Posted on November 29, 2012 12:05 PM
The Fiscal Cliff and Transportation Spending
In August 2011, Congress passed the Budget Control Act (BCA) as part of a compromise to increase the nation’s debt ceiling. The BCA raised the debt ceiling and identified two main approaches to reduce the deficit through spending reductions. The first imposes caps on discretionary spending for the ten-year period FY 2012 through FY 2021. The second created the Joint Select Committee on Deficit Reduction (the “Super Committee”) to identify at least $1.5 trillion in deficit reduction. That committee failed to reach agreement in November 2011, triggering a total of $1.2 trillion in automatic, across-the-board cuts beginning in January 2013 and continuing through FY 2021. The combination of these spending cuts with the expiration of several tax cuts at the end of this year is commonly referred to as the “fiscal cliff.”
The automatic spending cuts, also referred to as “sequestration,” would affect defense and non-defense programs roughly evenly and would apply to both mandatory and discretionary federal spending. To achieve the necessary spending reductions, sequestration would impose an estimated 8.2 percent spending cut for discretionary non-defense programs and 7.6 percent spending cut for mandatory non-defense programs. The BCA allows a special exception for Medicare, which would face a two percent spending cut.
The Highway Trust Fund, which is subject to obligation limitations in appropriation bills, would be exempt from sequestration. As such, most federal highway and transit funding would be protected from automatic spending cuts. Similarly, transportation spending for other modes is protected in various trust funds. However, several billion in transportation spending comes from the General Fund, including the New Starts and Projects of National and Regional Significance programs, and this spending would be subject to sequestration. The National Association of Regional Councils estimates the following impacts of sequestration on various U.S. Department of Transportation programs:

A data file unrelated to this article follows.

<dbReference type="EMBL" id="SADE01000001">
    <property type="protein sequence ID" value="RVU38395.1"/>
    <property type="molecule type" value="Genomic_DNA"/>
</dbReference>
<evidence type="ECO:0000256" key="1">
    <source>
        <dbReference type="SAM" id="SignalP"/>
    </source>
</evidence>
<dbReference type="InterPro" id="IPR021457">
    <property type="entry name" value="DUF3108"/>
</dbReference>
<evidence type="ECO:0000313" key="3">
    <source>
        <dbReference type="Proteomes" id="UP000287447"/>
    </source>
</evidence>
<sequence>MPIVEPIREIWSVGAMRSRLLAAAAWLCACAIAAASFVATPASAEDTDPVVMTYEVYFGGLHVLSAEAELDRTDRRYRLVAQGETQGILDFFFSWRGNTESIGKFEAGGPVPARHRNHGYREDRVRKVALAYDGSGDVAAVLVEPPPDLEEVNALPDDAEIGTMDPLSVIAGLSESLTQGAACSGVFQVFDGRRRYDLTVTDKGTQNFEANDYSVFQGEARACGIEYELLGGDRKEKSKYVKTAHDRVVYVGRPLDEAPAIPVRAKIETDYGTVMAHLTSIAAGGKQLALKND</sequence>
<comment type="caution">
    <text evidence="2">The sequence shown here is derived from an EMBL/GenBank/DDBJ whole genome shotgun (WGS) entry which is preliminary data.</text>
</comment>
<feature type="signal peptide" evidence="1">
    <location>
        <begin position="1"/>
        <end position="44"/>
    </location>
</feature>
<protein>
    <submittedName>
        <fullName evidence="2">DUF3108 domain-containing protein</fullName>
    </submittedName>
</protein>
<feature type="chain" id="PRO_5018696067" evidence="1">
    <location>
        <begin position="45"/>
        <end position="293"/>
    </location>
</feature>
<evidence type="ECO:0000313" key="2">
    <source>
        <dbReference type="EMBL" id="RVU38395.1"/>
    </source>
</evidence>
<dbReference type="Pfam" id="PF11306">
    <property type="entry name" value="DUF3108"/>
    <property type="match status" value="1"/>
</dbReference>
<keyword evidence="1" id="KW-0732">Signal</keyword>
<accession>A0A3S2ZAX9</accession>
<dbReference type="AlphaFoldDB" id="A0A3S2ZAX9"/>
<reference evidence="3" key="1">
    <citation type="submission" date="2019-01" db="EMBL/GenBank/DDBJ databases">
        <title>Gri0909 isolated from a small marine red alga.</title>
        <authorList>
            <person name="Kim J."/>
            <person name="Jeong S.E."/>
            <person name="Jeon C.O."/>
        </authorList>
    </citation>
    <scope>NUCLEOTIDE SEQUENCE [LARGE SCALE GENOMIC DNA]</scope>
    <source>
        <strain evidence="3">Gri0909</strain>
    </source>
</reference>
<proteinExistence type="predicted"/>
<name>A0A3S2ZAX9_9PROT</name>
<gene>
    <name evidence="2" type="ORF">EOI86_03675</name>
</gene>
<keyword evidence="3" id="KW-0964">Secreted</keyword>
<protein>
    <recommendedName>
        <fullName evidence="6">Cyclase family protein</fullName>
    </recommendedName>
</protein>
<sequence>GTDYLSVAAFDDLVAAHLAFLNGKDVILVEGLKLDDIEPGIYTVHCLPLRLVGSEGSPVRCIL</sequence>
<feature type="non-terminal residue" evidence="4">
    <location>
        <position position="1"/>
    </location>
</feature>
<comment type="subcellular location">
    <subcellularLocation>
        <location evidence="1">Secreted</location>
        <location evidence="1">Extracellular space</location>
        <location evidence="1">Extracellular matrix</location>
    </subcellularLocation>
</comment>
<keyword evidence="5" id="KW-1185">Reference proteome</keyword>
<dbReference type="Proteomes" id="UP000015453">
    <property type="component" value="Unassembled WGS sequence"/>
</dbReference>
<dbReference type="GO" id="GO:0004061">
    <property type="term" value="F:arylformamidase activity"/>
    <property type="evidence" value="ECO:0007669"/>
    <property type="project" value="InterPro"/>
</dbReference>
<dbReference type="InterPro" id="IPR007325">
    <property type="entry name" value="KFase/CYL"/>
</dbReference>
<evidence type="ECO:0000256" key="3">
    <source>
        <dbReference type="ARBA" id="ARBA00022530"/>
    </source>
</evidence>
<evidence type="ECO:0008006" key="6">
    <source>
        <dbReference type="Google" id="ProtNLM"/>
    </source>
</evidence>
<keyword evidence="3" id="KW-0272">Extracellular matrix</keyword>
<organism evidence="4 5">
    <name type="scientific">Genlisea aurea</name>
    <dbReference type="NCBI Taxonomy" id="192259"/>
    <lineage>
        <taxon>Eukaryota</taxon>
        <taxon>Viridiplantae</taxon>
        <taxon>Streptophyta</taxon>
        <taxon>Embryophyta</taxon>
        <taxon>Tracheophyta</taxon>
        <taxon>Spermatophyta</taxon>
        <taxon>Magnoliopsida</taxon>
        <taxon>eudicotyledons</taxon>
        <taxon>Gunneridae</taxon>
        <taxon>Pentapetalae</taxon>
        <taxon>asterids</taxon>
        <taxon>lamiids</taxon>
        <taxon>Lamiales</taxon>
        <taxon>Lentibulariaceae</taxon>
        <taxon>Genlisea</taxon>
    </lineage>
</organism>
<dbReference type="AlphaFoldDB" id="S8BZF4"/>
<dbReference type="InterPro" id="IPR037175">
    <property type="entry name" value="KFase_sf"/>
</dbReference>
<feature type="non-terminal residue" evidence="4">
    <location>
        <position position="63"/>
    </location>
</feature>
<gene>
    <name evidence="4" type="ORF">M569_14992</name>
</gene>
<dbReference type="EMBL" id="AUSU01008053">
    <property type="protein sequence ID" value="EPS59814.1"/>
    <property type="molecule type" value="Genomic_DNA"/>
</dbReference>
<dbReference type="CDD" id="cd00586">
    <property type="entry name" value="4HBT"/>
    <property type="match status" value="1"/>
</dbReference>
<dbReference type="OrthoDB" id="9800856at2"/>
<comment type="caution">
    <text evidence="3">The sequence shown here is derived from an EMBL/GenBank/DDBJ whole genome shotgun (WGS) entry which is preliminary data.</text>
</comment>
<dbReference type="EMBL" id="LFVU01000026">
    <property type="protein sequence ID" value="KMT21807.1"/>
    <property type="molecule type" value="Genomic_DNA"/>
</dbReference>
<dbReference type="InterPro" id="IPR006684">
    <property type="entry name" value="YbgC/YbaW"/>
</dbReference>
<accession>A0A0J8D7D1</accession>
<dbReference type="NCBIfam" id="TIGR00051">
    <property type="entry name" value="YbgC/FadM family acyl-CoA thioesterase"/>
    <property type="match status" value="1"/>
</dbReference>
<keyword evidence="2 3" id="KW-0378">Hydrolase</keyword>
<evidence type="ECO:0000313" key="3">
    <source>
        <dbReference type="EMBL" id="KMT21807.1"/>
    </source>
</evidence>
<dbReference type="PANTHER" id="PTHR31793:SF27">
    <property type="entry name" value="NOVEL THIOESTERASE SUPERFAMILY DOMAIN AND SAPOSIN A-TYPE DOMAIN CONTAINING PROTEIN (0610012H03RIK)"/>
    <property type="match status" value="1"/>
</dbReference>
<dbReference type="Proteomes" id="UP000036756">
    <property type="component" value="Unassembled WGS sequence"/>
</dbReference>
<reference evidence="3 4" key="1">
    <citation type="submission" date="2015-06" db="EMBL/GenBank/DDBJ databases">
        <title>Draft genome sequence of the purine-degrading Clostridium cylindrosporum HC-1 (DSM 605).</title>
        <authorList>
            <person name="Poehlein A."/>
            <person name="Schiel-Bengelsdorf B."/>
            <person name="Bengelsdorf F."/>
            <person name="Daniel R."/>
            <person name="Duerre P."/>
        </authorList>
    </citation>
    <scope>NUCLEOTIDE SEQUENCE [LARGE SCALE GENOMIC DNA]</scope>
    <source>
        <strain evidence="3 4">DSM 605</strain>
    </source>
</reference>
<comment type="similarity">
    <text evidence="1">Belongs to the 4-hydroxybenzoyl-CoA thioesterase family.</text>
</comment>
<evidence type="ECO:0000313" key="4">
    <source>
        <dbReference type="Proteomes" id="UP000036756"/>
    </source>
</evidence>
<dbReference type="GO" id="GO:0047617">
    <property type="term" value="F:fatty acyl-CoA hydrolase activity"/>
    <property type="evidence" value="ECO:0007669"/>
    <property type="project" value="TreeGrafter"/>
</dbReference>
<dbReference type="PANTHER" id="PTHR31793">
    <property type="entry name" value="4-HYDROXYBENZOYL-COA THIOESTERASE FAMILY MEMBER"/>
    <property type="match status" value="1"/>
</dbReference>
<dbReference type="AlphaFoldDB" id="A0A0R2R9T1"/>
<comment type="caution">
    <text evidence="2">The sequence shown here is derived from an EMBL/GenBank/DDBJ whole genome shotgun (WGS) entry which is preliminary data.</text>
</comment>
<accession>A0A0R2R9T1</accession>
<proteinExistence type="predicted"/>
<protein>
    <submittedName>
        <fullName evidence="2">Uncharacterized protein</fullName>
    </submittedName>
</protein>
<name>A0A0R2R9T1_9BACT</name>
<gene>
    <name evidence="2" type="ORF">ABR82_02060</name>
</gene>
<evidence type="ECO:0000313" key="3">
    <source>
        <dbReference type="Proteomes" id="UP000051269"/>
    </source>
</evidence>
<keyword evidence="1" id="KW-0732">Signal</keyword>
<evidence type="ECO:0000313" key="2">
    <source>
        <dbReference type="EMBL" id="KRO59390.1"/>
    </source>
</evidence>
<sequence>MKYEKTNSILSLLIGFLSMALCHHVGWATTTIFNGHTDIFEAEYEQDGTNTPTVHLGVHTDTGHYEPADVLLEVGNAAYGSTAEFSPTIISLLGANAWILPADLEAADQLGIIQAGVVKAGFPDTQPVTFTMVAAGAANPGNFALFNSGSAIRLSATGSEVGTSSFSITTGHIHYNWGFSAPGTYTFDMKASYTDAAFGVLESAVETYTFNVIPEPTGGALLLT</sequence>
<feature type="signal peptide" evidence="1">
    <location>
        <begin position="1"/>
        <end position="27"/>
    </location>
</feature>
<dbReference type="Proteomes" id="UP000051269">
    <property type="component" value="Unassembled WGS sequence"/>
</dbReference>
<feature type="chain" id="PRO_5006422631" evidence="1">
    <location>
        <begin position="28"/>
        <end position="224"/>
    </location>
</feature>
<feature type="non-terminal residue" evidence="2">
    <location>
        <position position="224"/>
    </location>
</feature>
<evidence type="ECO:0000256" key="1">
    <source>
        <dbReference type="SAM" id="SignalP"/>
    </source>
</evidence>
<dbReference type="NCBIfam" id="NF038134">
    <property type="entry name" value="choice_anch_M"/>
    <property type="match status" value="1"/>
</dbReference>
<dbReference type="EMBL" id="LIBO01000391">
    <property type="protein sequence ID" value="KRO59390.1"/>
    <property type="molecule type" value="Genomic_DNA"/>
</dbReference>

Source: Adapted from National Association of Regional Councils. Click image for larger version.
Potential Policy Responses
The fiscal cliff has serious implications for the nation, with the Congressional Budget Office predicting in a November 2012 report that the economy will slide into recession if the tax increases and spending cuts occur as currently scheduled. However, it is also important for the federal government to take steps toward controlling the national debt. Legislation passed during the current lame duck session could avert the fiscal crisis by identifying new revenues or new reductions in spending. This legislation could also improve the fiscal sustainability of the federal transportation program, which has suffered from inadequate funding for the past several years and faces insolvency in the near future.
One potential guide for policymakers comes from the bipartisan National Commission on Fiscal Responsibility and Reform, commonly referred to as the “Simpson-Bowles Commission” after its two co-chairs. Its report, issued in December 2010, makes several recommendations to substantially reduce deficits through discretionary spending cuts, comprehensive tax reform, healthcare cost containment, mandatory savings, reforms to Social Security, and reforms to the budget process. Perhaps most significantly for the transportation community, the Commission recommends a 15-cent increase in the federal gasoline tax to be phased in between 2013 and 2015. It further recommends that federal transportation spending be limited to Trust Fund revenues, eliminating the need for debt-financed General Fund transfers. GO TO 2040 supports increasing gas taxes in the near term and indexing them to inflation, but our region's comprehensive plan recognizes the need for an alternative funding source in the long term as vehicles become more fuel efficient.
As another example, a report from the Carnegie Endowment’s Leadership Initiative on Transportation Solvency recommends creating an oil security and price stabilization fee. This fee would sometimes be applied as a five percent tax on oil imports and production. Additionally, the federal motor fuel tax would be converted to a sliding scale: The gas tax rate would fall as oil prices rise and would rise as oil prices fall. The report recommends a trigger price of $100 per barrel. For every $1 drop in oil prices below $100 per barrel, the fuel tax would rise one cent. And for every $3 increase in oil prices above $100 per barrel, the fuel tax would be reduced one cent. The report argues that this approach would help cushion consumers from price fluctuations, while also ensuring stable revenue to support the transportation system.
For More Information
Several agencies have issued detailed analyses of the Budget Control Act and the estimated automatic spending cuts due to sequestration. For example, the Congressional Research Service (CRS) issued a report in May 2012, which provides a broad background on the issues. For a more detailed analysis, the White House Office of Management and Budget issued a report in September 2012, estimating the impact of sequestration across federal accounts.